Surely, the Commission cannot possibly be disbanded. It represents his grandfather’s call on the righteous to guide others. But to survive, the call needs to be refined and updated such that it would end the kind of squabbles that keep provincial princes busy settling them out of court. This would also bring down the curtain on sensational, but divisive, newspaper articles about the Commission.
To understand the Commission, we have to appreciate our country’s unique character. The kingdom’s nucleus is a religious concept much more than a state or a royal family model. Without this da’wa (or the preaching of Islam), there would be no Saudi state. This explains why the state upholds the Commission associated with its raison d'être.
It’s only normal for a U.S.-educated Saudi bureaucrat to get together with his friends in the comfort of the sitting room of one of them in Riyadh and expound his reasons why the Commission should be dissolved, and why its all-embracing and often undeclared prerogatives transferred to the Ministry of Interior. He would say: “Yes, we need police to keep the law and order; but why mandate the Commission to be a morality police? The New York Police Department would arrest anyone suspected of sexual harassment. NYPD is at times worse than CPVPV. Look how they treated (former IMF boss) Dominique Strauss-Kahn.”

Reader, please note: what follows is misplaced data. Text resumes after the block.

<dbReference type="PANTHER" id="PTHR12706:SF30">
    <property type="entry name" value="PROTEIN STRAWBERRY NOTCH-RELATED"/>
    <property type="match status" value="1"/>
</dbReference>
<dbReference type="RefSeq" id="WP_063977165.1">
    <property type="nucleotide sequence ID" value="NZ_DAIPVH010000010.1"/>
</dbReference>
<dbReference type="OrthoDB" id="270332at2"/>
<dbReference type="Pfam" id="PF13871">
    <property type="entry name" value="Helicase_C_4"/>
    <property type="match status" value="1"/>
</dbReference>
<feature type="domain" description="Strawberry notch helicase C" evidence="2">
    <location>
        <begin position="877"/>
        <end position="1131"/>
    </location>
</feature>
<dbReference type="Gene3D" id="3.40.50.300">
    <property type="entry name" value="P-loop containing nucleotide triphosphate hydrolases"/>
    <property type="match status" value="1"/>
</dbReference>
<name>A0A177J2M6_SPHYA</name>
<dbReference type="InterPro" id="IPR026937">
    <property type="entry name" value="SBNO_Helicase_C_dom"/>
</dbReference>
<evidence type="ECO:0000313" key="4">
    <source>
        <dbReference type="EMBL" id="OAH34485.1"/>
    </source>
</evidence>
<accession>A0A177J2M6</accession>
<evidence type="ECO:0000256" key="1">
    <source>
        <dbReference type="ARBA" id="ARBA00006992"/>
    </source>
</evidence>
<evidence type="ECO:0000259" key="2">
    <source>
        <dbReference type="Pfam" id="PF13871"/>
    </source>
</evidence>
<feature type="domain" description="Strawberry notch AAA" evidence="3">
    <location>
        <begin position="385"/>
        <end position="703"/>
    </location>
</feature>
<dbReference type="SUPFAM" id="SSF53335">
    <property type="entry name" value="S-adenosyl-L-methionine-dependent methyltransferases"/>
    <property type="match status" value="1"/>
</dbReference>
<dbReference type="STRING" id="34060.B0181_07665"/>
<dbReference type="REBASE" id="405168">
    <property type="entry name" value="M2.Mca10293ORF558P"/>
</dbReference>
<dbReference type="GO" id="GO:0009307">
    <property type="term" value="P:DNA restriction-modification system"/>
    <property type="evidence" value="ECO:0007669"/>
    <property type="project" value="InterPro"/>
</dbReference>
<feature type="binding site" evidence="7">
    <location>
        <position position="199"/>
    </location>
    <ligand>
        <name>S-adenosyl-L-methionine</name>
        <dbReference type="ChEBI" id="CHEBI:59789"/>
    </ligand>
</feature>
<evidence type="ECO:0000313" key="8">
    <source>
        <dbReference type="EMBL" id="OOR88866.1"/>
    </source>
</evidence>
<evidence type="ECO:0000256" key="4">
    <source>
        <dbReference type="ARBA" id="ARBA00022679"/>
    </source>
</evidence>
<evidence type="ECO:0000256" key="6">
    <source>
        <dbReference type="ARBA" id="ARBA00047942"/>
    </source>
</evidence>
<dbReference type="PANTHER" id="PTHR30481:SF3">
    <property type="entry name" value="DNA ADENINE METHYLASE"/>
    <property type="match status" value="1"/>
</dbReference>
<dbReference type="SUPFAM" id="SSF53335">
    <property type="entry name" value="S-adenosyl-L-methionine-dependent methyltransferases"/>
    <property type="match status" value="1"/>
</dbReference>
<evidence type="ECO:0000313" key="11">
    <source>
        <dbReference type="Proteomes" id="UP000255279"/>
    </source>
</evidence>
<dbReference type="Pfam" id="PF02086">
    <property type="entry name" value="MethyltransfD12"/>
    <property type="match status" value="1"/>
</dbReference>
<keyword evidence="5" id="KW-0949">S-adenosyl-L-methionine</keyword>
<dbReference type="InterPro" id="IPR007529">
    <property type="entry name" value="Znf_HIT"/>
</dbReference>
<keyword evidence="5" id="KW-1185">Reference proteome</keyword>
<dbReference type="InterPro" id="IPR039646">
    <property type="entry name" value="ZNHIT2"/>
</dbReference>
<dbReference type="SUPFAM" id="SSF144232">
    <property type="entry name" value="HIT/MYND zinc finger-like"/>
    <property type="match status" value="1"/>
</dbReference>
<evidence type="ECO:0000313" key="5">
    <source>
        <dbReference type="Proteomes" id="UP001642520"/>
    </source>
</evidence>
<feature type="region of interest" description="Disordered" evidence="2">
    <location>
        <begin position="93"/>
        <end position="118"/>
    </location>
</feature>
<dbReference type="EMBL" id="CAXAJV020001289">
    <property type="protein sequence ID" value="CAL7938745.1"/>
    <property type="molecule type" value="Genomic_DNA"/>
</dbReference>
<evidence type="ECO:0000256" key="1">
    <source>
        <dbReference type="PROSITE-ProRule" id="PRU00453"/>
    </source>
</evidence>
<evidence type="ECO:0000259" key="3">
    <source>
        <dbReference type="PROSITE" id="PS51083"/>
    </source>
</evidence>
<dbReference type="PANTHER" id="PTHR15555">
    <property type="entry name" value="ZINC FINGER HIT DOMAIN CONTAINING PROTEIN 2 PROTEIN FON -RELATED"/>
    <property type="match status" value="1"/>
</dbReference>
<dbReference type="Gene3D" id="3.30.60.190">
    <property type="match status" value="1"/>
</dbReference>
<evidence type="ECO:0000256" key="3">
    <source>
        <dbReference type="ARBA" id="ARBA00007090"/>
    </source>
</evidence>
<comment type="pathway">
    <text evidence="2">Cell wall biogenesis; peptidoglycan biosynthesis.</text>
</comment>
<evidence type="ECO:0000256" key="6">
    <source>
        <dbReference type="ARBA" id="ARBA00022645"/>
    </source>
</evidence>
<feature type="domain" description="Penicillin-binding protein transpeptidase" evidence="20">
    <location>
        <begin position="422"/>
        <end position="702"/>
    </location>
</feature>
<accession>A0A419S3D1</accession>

Another intellectual would say state-run media is doing part of the Commission’s work. Ulamas (or religious scholars) and preachers spend hours propagating virtue and guiding people on government-controlled TV and radio channels, far better than what a mutaween member did in the past in the neighborhood mosque.
Much of the discussion seems rational, but Wali al-amr (in this case, monarch) does not view the Commission as a security branch, like for instance the anti-narcotics force. Its brief is to “propagate virtue and prevent vice” – a legacy from a call made 250 years ago and revived last century by the founder of the current Saudi state, Abdul-Aziz Al Saud. He was the inheritor of a fragmented and impoverished land who welded a warring collection of disparate factions and tough desert tribesmen into an incipient nation under the banner of Islam. In so doing, he enlisted the help of the mutaween to spread the faith and sermonize in mosques on the value of jihad, sacrifice, community spirit and unity…
The author, Jamal Khashoggi
Between battles, the mutaween always gave their audiences a distinctive trait, telling them, “You’re different. You’re better. You’re closer to Islam.”